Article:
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Standing And Traveling Waves On Transmission Lines:Getting It Right

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2010 Annual Conference & Exposition


Louisville, Kentucky

Publication Date

June 20, 2010

Start Date

June 20, 2010

End Date

June 23, 2010



Conference Session

Innovations in ECE Education II

Tagged Division

Electrical and Computer

Page Count


Page Numbers

15.1089.1 - 15.1089.7



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Paper Authors


Raymond Jacquot University of Wyoming

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Ray Jacquot received his BSME and MSME degrees at the University of Wyoming in 1960 and 1962 respectively. He was an NSF Science Faculty Fellow at Purdue University where he received the Ph.D. in 1969. He joined the Electrical Engineering faculty of the University of Wyoming in 1969. He is a Fellow of ASEE, a Life Senior Member of IEEE and Life Member of ASME. He has been active in ASEE for over four decades serving as Rocky Mountain Section Chair and PIC IV Chair. His professional interests are in modeling, control and simulation of dynamic systems. He is currently Professor Emeritus of Electrical and Computer Engineering. E-mail:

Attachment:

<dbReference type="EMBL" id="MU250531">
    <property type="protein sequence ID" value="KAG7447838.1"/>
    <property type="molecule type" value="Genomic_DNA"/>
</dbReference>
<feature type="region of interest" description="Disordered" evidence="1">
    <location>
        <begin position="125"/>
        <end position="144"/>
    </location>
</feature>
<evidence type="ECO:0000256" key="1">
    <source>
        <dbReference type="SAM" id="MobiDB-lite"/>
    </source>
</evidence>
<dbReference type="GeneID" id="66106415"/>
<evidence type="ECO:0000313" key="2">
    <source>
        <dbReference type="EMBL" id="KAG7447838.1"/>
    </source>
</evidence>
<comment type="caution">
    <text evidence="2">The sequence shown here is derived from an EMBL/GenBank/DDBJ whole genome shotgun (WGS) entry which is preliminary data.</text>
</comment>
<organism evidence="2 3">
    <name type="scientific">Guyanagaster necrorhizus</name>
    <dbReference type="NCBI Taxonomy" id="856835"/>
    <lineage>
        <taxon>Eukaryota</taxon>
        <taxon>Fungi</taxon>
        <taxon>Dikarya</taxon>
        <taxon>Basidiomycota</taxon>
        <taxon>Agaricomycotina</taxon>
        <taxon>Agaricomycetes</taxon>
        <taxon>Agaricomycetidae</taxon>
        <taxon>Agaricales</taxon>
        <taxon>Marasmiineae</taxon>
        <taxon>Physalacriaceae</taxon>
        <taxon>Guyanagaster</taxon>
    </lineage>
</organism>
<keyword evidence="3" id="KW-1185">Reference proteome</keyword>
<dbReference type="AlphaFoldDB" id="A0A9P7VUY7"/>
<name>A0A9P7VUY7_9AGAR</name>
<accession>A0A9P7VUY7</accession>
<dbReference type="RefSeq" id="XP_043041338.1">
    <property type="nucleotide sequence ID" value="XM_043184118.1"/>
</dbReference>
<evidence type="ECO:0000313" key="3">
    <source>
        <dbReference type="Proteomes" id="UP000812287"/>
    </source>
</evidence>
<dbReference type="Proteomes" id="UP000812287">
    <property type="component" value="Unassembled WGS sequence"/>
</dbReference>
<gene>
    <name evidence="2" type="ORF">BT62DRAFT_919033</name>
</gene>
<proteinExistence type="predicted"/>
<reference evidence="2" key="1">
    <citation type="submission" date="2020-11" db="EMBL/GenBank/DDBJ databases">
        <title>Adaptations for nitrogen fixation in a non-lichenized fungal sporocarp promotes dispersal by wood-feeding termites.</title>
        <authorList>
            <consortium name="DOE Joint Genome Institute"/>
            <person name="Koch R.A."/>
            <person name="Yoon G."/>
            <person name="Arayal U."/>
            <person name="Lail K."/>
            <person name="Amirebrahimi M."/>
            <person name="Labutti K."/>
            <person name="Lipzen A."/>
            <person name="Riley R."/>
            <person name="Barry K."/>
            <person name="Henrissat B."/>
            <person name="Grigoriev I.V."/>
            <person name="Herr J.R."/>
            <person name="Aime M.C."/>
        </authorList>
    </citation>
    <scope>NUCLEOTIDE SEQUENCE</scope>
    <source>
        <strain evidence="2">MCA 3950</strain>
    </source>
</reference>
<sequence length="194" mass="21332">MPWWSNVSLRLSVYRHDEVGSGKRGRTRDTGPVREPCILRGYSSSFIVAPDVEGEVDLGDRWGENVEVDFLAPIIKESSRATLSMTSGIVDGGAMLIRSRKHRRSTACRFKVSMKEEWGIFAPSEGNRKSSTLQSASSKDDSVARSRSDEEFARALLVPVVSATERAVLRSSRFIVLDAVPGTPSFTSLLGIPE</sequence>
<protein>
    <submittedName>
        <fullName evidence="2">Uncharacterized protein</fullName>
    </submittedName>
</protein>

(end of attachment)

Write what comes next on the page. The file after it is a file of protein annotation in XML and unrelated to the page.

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David Voltmer Rose-Hulman Institute

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David R. Voltmer received degrees from Iowa State University (BSEE), University of Southern California (MSEE), and The Ohio State University (PhD EE). During nearly four decades of teaching, Dr. Voltmer has maintained a technical focus in electromagnetics, microwaves, and antennas. His more recent efforts are directed toward the design process and project courses. He has served in many offices of the ERM division of ASEE and in FIE. Dr. Voltmer is an ASEE Fellow and a Life Senior member of IEEE. E-mail:

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John Steadman University of South Alabama

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John Steadman received degrees from the University of Wyoming (BSEE and MSEE) in 1964 and 1966 respectively. After graduation he was employed by General Dynamics. He received the PhD EE from Colorado State University in 1971 prior to joining the faculty of Electrical Engineering at the University of Wyoming in 1971 where he held all ranks and served as Department Head and Associate Dean. Dr. Steadman served the profession as President of the National Council of Examiners for Engineers and Surveyors and as President of IEEE-USA. He has been active in ASEE for over 3 decades serving as Section Chair and Division Treasurer and is an ASEE Fellow. His professional interests are in bioengineering, digital systems and real-time signal processing. Dr Steadman is currently Dean of Engineering at the University of South Alabama. E-mail:

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NOTE: The first page of text has been automatically extracted and included below in lieu of an abstract